Disparate Views on Shaping the Supreme Court After Election Day

supreme-courtSUPREME COURT, U.S. ELECTION, AND AFTERMATH: A recent poll finds that the Supreme Court is influencing voters more than the economy as an issue in the presidential election, according to a Tribune Washington Bureau article.

“About one quarter of the respondents listed the future of the court as an important issue. They were significantly more likely to be backing [Donald] Trump than the average voter and significantly less likely to be supporting [Hillary] Clinton,” the article said.

There was increasing commentary looking to the aftermath of the election. A Kansas City Star editorial suggested that if Clinton wins, President Obama should withdraw his nomination of Chief Judge Merrick Garland to the high court and “let the next president choose someone younger and more progressive.”

At EmpiricalSCOTUS, Adam Feldman surveyed a list of potential Clinton nominees to the high court and narrowed them down to five, including Garland. At The Federalist, Ilya Shapiro, a fellow at the Cato Institute, escalated recent talk about Senate Republicans denying Clinton a Supreme Court nominee (see Gavel Grab) in an opinion headlined, “The Senate Should Refuse To Confirm All Of Hillary Clinton’s Judicial Nominees.”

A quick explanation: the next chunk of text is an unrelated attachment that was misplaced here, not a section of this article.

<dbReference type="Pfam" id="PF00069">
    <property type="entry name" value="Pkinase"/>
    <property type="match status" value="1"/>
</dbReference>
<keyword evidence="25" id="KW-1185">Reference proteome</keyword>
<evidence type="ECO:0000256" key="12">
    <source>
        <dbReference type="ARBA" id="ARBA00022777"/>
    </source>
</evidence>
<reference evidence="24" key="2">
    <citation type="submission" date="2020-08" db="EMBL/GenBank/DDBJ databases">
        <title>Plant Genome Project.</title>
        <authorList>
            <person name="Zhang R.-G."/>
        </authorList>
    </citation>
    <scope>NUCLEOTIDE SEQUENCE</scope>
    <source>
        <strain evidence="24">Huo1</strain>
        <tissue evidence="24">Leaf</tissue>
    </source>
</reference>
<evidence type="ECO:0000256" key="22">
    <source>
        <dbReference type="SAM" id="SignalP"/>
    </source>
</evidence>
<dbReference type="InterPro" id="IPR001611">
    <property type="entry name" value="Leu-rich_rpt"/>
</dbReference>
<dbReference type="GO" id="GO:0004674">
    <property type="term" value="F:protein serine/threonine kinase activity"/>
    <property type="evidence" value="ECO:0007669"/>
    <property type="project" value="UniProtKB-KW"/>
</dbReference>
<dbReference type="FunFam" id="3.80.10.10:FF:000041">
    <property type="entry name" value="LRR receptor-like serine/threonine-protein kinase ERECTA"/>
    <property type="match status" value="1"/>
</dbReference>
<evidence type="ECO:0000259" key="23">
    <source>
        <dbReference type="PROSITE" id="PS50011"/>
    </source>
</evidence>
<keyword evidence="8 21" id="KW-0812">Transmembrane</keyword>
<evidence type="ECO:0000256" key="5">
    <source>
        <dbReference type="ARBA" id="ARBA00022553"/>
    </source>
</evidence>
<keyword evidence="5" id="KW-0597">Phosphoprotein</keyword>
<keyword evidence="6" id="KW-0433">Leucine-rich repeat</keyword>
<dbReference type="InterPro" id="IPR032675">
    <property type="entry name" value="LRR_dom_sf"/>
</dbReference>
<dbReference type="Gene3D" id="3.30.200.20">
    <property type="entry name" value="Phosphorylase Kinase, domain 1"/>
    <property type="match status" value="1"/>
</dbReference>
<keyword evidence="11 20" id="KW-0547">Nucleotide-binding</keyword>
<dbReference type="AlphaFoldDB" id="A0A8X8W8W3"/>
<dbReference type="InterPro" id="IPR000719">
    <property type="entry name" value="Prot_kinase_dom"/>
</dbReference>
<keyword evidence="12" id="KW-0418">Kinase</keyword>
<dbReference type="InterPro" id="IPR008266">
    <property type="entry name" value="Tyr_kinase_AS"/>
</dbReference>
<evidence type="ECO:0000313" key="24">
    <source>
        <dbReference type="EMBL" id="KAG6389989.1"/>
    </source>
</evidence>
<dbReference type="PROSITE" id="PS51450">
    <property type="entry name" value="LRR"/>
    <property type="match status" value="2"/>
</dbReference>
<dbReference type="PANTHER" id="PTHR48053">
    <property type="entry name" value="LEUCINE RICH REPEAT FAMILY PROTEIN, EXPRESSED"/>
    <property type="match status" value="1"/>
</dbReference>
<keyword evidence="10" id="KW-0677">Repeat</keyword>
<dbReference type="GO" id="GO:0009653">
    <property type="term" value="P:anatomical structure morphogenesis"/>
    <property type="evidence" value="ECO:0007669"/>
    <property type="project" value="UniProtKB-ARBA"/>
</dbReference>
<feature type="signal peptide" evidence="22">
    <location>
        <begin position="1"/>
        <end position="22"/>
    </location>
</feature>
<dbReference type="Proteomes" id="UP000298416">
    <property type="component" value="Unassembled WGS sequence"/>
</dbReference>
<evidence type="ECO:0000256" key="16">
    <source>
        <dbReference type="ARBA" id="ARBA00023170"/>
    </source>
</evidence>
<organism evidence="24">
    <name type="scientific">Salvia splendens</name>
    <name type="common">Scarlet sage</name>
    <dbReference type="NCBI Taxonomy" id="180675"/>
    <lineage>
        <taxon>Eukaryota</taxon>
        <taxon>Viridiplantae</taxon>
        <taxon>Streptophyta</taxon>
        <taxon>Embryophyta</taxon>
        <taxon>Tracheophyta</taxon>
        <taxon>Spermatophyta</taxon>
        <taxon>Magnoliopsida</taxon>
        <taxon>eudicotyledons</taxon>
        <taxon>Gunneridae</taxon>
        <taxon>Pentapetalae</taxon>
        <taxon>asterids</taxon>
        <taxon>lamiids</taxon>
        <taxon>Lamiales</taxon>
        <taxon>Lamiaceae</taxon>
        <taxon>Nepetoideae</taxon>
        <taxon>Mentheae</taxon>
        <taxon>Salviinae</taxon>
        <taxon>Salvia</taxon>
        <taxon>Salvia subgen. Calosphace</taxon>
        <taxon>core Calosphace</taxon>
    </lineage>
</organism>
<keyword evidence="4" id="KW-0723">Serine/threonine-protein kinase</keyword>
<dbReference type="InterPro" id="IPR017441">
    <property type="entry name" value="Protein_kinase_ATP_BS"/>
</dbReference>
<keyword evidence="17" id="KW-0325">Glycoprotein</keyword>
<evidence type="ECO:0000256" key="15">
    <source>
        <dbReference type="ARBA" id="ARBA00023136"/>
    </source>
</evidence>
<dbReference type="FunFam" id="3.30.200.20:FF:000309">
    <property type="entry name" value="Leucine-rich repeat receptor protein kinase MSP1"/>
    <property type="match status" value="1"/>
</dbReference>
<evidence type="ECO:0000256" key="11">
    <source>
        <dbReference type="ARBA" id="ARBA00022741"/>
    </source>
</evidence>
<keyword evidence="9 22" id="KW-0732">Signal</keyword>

STATE ‘JUDGES … FOR SALE’?: Big spending, special interest influence and anonymous donations in state supreme court elections were getting media attention in the run-up to Election Day.

Fumed a Charlotte Observer editorial, “Special interest millions are trying to buy the N.C. Supreme Court.” It warned that “shadowy independent groups” who decline to disclose their donors “are pumping millions of dollars into North Carolina’s judicial races, undercutting the judiciary’s credibility and giving voters the impression that judges and justices are for sale.” The Billings (Mt.) Gazette reported, meanwhile, “Supreme Court race on track to break 2014 fundraising record.”